'Run for Congo' Activist, Author To Share Message at Doane
When Lisa Shannon saw an Oprah episode on the atrocities befalling Congolese women she chose not to ignore it, and became an international activist for the cause, named by SHAPE magazine as one of the "Top 8 Women Who Care" and a 2010 member of the "O Power List."
Doane's Hansen Leadership Program will bring Shannon to the Crete campus October 10 to share her story with Doane and area communities. Shannon will spend the day meeting students. At 7 p.m., Shannon will give a lecture in Heckman Auditorium. The event is free and open to the public.
Shannon's journey to change the lives of thousands of Congolese women began with a case of strep throat. Not feeling well, she sprawled on her couch and watched an episode of The Oprah Winfrey Show, which featured a journalist who called Congo "the worst place on earth...and the most ignored."
The next week, Shannon read a companion story in O, The Oprah Magazine with personal accounts of abuse of Congolese women. She read how a woman was attacked by militia, who told her: "Even if I kill you, what would it matter? You are not human. You are like an animal."
Suddenly, it mattered to Shannon. "I was awakened to the atrocities," Shannon said. "...The millions who had died, the women being raped and tortured, the children starving and dying in shocking numbers."
She founded Run for Congo Women and became the first national grassroots activist in the United States working to raise awareness of the Democratic Republic of the Congo's forgotten humanitarian crisis.
"Lisa was selected as a Hansen Leadership Assembly speaker because her leadership is an excellent example of an ordinary person discovering an extraordinary problem, and finding an extraordinary solution," said Carrie Petr, director of the Hansen Leadership Program. "...The incredible thing about her is that she had no business doing this, she just decided to get it done."
According to an estimate by the International Rescue Committee (IRC), nearly 3.9 million people in Congo have died from war-related causes since the beginning of the conflict in 1998.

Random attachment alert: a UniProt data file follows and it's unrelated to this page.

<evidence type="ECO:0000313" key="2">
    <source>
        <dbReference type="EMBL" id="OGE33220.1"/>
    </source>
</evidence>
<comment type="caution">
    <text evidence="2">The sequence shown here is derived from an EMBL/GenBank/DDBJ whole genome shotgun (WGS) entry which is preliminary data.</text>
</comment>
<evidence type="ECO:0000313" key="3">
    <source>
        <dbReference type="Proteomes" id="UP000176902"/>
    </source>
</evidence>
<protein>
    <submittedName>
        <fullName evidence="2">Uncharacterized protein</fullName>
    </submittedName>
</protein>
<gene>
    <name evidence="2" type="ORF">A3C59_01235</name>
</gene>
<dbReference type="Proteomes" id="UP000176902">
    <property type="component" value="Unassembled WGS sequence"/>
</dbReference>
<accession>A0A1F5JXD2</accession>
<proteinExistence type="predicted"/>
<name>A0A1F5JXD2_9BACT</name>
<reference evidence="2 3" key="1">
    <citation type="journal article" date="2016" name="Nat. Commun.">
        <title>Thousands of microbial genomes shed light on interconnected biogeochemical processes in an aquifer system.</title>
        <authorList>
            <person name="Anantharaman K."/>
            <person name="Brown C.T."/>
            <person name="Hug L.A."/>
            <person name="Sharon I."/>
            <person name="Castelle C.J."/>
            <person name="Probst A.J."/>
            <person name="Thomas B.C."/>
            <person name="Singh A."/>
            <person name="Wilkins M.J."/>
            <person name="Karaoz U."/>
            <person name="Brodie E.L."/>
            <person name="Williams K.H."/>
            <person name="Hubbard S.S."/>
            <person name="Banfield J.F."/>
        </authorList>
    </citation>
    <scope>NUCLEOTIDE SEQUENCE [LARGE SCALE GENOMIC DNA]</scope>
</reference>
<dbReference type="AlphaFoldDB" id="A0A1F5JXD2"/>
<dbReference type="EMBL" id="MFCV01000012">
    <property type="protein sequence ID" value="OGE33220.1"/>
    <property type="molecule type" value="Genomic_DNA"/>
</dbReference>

At first, Shannon decided to sponsor two survivors, or "sisters," as she called them, through Women for Women International. She soon wanted to do more and undertook a 30-mile run, where 80 sponsors gave $28,000 to support women in Congo.
Eventually, Shannon left her job and her fiancé to raise more money, and found her organization, called Run for Congo Women. Currently, Run for Congo Women has raised more than $600,000 and sponsored over 1,200 women. From her work, multiple organizations have emerged, including A Thousand Sisters, an advocacy organization aimed at empowering women and men to become leaders and to end the violence in the Congo.
Shannon has written a book about her work, entitled "A Thousand Sisters," which was profiled in The New York Times, Runner's World Magazine, National Public Radio, O (The Oprah Magazine), as well as ABC World News Tonight, Voice of America, CNN international, Fitness Magazine, Time Magazine, Venus and Marie Claire.
In her visits to the Congo, she met the women she sponsored and women who have changed her life.
"It's not my job to measure the results," Shannon said. "It's my job, as it is anyone's job, to show up."
For more information on the events, contact Carrie Petr, director of the Hansen Leadership Program, at firstname.lastname@example.org or 402.826.8271